Joyce's Eyeglasses

In A Portrait of the Artist as a Young Man, Stephen Dedalus breaks his glasses on the school’s cinder path. For this he is unfairly reprimanded, leaving him “burning with shame” in front of his classmates. Stephen’s fuzzy perception of the schoolyard without corrective lenses—“the fellows seemed to him smaller and farther away . . . and the soft grey sky so high up”—evokes Joyce’s lifelong issues with his eyesight. From 1907 Joyce experienced bouts of iritis and would eventually develop glaucoma, cataracts, and nebulae. He underwent a series of painful surgeries and by the end of his life was blind in one eye with greatly reduced vision in the other.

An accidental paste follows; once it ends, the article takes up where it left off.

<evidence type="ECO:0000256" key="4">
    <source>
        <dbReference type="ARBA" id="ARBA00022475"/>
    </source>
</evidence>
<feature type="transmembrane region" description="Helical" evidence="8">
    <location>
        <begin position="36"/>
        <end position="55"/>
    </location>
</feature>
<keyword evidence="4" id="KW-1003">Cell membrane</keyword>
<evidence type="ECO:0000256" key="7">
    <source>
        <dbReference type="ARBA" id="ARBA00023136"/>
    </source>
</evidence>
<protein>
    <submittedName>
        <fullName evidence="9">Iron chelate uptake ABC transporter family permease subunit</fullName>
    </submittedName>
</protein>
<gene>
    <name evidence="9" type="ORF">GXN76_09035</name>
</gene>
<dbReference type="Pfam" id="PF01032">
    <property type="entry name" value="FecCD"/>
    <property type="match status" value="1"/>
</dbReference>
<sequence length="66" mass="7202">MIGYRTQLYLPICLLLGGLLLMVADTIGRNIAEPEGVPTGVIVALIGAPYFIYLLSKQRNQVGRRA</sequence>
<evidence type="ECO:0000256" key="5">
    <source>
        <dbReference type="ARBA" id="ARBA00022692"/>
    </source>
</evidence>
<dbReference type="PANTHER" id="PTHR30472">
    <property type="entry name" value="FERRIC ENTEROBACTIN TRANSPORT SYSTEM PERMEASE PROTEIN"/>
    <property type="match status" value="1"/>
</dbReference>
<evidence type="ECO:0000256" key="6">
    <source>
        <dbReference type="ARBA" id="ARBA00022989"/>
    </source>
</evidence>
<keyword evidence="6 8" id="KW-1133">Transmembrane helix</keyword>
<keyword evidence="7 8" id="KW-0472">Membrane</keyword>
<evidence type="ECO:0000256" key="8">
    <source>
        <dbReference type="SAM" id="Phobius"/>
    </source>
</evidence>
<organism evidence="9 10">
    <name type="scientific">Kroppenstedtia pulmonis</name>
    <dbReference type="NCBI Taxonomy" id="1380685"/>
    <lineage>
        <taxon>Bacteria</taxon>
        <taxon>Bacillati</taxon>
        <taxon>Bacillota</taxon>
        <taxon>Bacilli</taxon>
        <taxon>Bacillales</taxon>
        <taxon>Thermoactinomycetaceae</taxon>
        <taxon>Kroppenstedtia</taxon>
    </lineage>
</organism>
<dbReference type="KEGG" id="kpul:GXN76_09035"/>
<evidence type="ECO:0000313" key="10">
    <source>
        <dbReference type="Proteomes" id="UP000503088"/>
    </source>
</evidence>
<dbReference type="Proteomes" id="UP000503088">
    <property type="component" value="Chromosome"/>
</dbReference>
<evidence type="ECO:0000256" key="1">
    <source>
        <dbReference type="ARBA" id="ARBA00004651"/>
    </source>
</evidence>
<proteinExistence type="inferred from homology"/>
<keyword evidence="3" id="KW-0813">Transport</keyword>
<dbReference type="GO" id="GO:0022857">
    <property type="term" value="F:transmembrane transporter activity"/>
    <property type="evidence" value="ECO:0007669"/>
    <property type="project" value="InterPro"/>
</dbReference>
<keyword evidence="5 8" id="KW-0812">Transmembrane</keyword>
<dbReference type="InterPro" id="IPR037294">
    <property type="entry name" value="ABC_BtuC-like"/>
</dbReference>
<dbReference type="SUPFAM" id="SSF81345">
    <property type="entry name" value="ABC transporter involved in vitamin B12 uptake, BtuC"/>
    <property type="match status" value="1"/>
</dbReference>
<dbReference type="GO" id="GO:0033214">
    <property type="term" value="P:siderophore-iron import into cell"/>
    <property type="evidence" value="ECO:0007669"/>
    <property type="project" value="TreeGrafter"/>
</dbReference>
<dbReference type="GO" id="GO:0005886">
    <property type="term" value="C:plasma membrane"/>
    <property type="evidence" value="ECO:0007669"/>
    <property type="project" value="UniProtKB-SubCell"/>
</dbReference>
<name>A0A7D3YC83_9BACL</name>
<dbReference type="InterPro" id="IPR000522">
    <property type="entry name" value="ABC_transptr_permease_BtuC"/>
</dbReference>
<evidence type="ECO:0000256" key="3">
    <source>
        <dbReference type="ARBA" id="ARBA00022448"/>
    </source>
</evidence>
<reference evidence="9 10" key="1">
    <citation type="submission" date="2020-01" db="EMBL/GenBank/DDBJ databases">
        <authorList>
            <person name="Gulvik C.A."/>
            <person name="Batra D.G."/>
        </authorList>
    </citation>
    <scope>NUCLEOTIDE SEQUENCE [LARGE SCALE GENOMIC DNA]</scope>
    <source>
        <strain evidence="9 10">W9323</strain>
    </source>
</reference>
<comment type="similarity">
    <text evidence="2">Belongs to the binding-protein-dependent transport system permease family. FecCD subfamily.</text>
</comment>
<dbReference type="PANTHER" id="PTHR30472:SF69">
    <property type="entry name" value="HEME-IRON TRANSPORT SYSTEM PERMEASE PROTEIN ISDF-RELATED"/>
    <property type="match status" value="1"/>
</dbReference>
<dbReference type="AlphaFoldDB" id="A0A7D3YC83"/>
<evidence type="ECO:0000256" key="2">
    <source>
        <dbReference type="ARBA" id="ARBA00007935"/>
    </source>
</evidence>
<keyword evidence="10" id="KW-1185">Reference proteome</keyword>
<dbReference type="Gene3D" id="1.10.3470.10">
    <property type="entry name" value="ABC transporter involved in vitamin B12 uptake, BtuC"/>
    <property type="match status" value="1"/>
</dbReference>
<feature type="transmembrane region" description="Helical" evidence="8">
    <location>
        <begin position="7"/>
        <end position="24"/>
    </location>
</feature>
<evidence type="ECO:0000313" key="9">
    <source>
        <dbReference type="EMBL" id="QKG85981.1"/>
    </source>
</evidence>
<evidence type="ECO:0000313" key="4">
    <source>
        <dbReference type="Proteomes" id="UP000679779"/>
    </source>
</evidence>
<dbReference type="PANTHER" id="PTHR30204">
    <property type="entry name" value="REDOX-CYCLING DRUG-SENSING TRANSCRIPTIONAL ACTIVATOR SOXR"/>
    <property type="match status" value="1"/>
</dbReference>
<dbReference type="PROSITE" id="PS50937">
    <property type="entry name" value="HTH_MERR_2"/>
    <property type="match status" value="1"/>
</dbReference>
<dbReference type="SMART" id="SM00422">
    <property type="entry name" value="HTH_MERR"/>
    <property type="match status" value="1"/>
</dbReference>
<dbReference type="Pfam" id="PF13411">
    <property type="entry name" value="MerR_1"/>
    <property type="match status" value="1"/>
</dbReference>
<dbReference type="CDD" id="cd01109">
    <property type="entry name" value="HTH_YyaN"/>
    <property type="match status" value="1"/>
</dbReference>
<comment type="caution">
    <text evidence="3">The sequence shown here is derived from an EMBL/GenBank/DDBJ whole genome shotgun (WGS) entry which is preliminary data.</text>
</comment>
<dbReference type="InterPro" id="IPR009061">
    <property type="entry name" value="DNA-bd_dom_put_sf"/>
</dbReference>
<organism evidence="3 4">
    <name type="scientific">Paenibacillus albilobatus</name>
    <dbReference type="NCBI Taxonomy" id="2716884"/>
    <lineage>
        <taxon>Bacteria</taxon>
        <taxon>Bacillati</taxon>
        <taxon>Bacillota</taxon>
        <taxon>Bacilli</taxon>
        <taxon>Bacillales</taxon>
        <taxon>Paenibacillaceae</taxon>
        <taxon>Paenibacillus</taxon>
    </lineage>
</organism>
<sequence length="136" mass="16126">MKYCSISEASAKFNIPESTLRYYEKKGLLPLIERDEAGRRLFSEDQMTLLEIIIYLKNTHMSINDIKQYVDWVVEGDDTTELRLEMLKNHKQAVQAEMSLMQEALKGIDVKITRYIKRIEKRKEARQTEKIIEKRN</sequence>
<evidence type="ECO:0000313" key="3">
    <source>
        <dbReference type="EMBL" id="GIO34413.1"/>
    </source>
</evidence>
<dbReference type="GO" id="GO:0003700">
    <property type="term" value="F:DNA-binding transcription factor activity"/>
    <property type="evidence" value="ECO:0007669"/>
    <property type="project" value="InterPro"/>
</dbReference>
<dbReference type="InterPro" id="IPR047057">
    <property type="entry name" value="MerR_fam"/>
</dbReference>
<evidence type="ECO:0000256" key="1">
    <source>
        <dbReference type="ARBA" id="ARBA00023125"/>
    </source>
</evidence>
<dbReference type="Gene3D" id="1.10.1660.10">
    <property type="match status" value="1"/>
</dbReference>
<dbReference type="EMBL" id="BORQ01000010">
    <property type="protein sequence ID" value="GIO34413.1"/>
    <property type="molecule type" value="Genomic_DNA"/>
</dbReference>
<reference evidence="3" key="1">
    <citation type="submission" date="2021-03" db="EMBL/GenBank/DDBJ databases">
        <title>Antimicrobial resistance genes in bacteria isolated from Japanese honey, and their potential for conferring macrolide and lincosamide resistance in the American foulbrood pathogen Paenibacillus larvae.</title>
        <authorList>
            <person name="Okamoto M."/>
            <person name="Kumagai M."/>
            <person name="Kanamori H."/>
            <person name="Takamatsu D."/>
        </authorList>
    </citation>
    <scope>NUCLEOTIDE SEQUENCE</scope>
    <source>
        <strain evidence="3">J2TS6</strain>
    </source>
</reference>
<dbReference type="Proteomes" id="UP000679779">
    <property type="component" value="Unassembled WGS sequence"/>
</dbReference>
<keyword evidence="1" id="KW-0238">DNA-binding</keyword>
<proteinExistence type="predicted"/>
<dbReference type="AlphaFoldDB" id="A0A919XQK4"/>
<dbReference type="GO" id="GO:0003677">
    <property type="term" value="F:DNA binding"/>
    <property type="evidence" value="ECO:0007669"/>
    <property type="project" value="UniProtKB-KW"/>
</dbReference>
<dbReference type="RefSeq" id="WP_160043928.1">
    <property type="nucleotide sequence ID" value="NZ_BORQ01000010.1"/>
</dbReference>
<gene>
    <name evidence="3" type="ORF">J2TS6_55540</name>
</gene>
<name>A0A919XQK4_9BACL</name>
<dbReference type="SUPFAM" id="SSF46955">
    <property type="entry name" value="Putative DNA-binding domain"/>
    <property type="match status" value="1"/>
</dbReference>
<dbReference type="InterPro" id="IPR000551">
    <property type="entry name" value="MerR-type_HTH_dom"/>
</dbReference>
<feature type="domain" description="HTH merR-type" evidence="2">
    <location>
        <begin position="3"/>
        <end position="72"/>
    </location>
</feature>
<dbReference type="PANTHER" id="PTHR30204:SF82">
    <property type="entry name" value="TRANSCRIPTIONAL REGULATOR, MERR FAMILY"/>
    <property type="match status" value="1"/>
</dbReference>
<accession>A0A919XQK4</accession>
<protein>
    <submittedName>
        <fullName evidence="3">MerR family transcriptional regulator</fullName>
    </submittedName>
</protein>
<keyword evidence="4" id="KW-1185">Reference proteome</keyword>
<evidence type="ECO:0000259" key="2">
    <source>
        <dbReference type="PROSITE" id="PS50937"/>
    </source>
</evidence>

James Joyce’s Eyeglasses
Courtesy of the Poetry Collection of the University Libraries, University at Buffalo, the State University of New York